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WebMD health-e head2toe: skin care today

Softer Hands, Stronger Nails

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By Karen Bruno
WebMD Feature
Reviewed by Laura J. Martin, MD

Being good to your hands and nails is about having good daily habits and choosing the right products to use on them. A few small changes could make a difference in how your hands and nails look and feel.

WebMD asked dermatologists Jeffrey Dover, MD, associate clinical professor of dermatology at the Yale School of Medicine, and Heather Woolery-Lloyd, MD, assistant professor of dermatology at the University of Miami Miller School of Medicine, for guidance in knowing what's good for your hands.

Moisturizing Your Hands

Hand creams have as much to offer as face creams. Most also come in “quick absorbing” formulations so your hands won't feel greasy.

Some key ingredients include:

  • Retinol to keep skin moist
  • Peptides along with other ingredients such as B vitamins to relax muscles and boost collagen production to keep the skin on your hands smooth
  • Vitamin C and glycolic acid to help treat age spots, wrinkling, and loss of elasticity
  • Alpha- and beta-hydroxy acids to gently exfoliate your skin

You can get collagen treatments In a dermatologist's office that can reduce wrinkling. Such treatments are expensive, and there are over-the-counter hand creams that plump up the skin, helping make hands look more youthful. But the creams won't make as much difference as a dermatologist's treatment can.

Some hand creams and balms are labeled “intensive.” These products are made for extra dry or mature skin and are meant to be applied at night. Some of them have lightening agents that gradually fade age spots when used regularly.

Men’s hands have skin that tends to be thicker, hairier, and oilier than women’s. The skin may also be more callused and rougher. So there are special hand creams that are made for men. Those products -- made to prevent cracking -- are typically richer, and often come fragrance-free.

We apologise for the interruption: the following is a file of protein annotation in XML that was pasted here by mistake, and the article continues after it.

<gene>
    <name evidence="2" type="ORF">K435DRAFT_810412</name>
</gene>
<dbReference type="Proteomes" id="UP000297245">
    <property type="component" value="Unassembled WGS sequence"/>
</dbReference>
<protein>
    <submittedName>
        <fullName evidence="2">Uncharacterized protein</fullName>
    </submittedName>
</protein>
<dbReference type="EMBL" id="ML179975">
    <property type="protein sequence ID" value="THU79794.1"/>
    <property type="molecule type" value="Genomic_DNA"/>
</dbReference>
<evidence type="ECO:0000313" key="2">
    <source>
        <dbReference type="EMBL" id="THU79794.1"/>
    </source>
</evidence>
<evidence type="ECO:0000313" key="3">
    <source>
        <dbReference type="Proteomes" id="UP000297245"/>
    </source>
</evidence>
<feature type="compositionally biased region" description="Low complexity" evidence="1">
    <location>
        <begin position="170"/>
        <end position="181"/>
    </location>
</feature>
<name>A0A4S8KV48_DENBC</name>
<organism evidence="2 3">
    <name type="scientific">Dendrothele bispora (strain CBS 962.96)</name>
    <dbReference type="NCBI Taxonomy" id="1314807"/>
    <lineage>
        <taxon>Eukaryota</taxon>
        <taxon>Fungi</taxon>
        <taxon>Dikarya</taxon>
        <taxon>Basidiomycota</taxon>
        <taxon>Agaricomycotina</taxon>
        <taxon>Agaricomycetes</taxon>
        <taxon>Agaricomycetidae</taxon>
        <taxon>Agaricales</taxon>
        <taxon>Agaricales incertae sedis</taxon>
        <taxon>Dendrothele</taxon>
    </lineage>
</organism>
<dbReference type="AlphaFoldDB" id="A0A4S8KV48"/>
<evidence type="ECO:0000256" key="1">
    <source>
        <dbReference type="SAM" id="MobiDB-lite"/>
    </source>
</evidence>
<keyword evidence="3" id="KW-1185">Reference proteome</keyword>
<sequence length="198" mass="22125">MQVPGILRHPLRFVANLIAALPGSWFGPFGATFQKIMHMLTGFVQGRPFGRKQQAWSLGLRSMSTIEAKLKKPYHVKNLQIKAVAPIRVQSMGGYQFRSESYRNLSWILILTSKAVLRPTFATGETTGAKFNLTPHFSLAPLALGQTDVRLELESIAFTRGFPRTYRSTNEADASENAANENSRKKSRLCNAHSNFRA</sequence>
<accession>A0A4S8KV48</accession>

Moisturizing Your Fingernails

Just like with skin, it’s important for both men and women to protect the moisture in their nails. Dermatologists recommend rubbing petroleum jelly, vitamin E, or cuticle creams into your cuticles at night.

Applying a moisturizing cream or a hand balm to the nails on a daily basis will help keep them moist. And moisturizing products that contain urea, phospholipids, or lactic acid will help prevent cracking.

Buffing your nails boosts circulation to your nail bed. Just be gentle -- overdoing buffing is harmful.

Massaging your fingertips every day will increase circulation to the skin around your nails to keep it healthy and prevent it from cracking and peeling away. Eating foods rich in calcium will help keep your nails healthy. Some beauty experts recommend taking supplements of the B vitamin biotin to treat brittle fingernails. There is, though, little scientific evidence to support that recommendation.

4 Steps for Better Hands and Nails

 Follow these tips to help your hands and nails stay in top shape.

1. Wear sunscreen. The delicate skin of your hands needs protection from the sun. Some creams combine advanced sun protection with moisturizing agents and are non-greasy and quick absorbing.

2. Care for cracks. If you are prone to developing eczema or if you have dry skin, you may develop cracks or fissures in the crevices between your fingers. Moisturize each day and each night and ask your dermatologist about creams and hand oils that could help.

3. Wear gloves when doing the dishes. If your hands are in water often, wear gloves to help keep the nails from becoming brittle. Your nails can absorb up to a quarter of their weight in water, and that causes them to expand. But when they dry, they contract. Constant expansion and contraction can weaken the nail.

4. Consider a ridge-filler. Deeply ridged nails make it difficult to apply nail polish, and some women attempt to remedy the situation by buffing the ridges out. But excessive buffing only weakens the nail. Elle, a celebrity manicurist for Barielle Cosmetics, recommends using a ridge filler that temporarily fills in the ridges.

Finally, take it easy. Avoid products such as polish removers that contain acetone or formaldehyde, which can dry out nails.  

Reviewed on November 09, 2012
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